Methods

Data were drawn from Mintel, a subscription database of direct-mail received by a national opt-in panel of consumers. We examined all oral nicotine advertisements (n=50) sent to US consumers in Mintel’s panel between 1 March 2018 and 31 August 2020. A digital copy of each advertisement was downloaded from the Mintel database and coded for product claims. The product claims categories were informed by prior research on marketing for nicotine pouches and smokeless tobacco products3 16 17: alternative to other tobacco products, ability to use anywhere, spit-free, smoke-free and product does not contain tobacco leaf. Two researchers double-coded all advertisements. Reliability was substantial (α≥0.90), with any discrepancies in coding resolved through consensus. For each unique advertisement, we merged the coded data with Mintel’s volume estimates, which are weighted estimates based on the demographic distribution of Mintel’s panellists versus other known mailing lists. We calculated the proportion of oral nicotine advertisements containing claims by category.

Results

Between 1 March 2018 and 31 August 2020, tobacco companies sent an estimated 38 million pieces of oral nicotine direct-mail advertisements to US consumer households for Velo (RJ Reynolds) and On! (Altria) nicotine pouches and Revel lozenges (RJ Reynolds). Most direct-mail in this sample was sent by Altria (n=29 ads, 19.8 million pieces) versus RJ Reynolds (n=21 ads, 18.2 million pieces). The majority of direct-mail advertisements featured nicotine pouches (n=35 ads; 31.8 million pieces), while a smaller proportion featured lozenges (n=15 ads; 6.2 million pieces).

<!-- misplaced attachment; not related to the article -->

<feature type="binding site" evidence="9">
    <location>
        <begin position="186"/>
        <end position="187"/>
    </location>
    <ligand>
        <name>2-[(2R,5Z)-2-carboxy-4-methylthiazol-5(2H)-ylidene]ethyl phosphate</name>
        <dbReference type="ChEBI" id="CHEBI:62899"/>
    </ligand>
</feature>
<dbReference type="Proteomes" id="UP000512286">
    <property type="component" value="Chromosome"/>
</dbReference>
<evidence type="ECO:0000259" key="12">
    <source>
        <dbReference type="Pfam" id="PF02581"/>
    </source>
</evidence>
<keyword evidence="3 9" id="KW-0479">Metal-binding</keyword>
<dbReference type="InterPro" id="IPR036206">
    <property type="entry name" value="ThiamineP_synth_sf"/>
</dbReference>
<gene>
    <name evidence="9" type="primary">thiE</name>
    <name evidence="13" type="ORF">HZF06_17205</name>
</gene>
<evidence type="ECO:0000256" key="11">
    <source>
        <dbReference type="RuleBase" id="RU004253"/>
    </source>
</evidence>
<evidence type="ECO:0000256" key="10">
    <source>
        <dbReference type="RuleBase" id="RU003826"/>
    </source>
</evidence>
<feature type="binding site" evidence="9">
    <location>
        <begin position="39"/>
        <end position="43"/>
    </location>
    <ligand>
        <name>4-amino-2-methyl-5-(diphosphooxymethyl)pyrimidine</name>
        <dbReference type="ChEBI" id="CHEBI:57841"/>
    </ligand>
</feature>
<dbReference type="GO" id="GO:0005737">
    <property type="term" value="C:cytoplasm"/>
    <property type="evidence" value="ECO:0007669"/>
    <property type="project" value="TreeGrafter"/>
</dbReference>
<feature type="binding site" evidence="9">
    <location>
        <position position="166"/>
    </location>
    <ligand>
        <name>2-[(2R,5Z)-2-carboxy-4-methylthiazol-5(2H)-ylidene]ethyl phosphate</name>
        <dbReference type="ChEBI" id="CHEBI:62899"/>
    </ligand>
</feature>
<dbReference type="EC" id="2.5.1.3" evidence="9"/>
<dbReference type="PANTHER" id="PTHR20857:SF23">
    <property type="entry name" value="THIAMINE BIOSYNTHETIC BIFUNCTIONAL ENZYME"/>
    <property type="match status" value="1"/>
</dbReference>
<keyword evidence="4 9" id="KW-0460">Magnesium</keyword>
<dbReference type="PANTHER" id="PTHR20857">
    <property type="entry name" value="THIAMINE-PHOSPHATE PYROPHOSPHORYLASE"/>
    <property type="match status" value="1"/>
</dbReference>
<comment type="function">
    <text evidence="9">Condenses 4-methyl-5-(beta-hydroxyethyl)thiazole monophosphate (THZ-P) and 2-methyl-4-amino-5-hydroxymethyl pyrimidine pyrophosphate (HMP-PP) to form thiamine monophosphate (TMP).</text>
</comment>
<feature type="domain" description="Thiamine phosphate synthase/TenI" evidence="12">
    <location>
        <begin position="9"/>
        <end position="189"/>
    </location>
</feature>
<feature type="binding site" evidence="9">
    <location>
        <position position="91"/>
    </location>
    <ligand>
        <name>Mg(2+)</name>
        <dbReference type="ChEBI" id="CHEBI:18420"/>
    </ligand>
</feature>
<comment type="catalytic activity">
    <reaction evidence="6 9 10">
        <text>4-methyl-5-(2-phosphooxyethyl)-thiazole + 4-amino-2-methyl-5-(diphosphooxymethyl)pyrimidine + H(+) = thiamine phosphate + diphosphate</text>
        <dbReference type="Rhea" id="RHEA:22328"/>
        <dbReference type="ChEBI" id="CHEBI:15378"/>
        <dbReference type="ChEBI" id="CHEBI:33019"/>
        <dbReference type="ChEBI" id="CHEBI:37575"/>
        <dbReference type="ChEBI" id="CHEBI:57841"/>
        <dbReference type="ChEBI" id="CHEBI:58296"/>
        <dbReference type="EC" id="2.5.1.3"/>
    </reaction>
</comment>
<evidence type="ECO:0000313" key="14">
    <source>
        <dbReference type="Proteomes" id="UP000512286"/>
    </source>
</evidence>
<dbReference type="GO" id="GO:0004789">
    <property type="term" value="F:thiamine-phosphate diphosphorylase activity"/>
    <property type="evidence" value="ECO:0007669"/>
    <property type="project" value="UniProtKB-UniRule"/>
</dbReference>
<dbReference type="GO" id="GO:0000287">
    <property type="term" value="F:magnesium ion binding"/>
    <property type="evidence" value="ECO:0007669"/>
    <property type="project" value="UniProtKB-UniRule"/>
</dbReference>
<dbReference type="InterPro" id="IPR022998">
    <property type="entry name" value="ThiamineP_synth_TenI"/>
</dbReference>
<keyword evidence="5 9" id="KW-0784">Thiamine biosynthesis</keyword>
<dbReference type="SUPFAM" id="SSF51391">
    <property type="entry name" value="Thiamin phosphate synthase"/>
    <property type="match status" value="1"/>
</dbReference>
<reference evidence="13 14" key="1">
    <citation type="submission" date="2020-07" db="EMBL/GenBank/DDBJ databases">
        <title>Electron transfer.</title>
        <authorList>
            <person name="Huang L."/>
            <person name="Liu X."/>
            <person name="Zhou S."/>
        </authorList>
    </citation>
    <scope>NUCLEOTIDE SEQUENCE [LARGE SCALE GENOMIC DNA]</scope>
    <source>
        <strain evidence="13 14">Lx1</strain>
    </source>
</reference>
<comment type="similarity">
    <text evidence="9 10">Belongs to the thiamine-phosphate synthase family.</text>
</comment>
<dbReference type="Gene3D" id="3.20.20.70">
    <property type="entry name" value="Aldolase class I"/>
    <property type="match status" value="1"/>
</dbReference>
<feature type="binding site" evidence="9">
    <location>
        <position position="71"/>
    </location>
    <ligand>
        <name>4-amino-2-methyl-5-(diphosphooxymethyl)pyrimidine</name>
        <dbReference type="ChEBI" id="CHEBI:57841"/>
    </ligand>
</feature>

Figure 1A displays the proportion of unique advertisements (black bar) and the proportion of total mail volume sent (grey bar) containing claims by category. Out of the 50 unique advertisements, 90% contained claims that oral nicotine was an alternative to another tobacco product like cigarettes, traditional smokeless products or e-cigarettes (‘it’s the nicotine you’re used to without the chewing, smoking, spitting, odour’; ‘forget about the lighters, chargers and all that other stuff’) and 70% noted that the product could be used anywhere (‘for everywhere you’re headed’; ‘anytime, anywhere’; ‘discrete satisfaction’). Around half of ads contained claims that oral nicotine was spit-free (58%), smoke-free (42%) and did not contain tobacco leaf (42%, eg, ‘tobacco-leaf free’; ‘we took the simple approach of extracting nicotine from tobacco leaves’).

Figure 1

Proportion of direct-mail oral nicotine advertising containing advertising claims by category (A) and exemplar advertisements (B).

With respect to volume, the largest proportion of the 38 million pieces of mail sent contained claims that the product could be used anywhere (84%, 31.8 million pieces), was an alternative to other tobacco products (69%, 26.1 million pieces), and did not contain tobacco leaf (55%, 20.7 million pieces). Figure 1B provides exemplar images across the three brands.

Discussion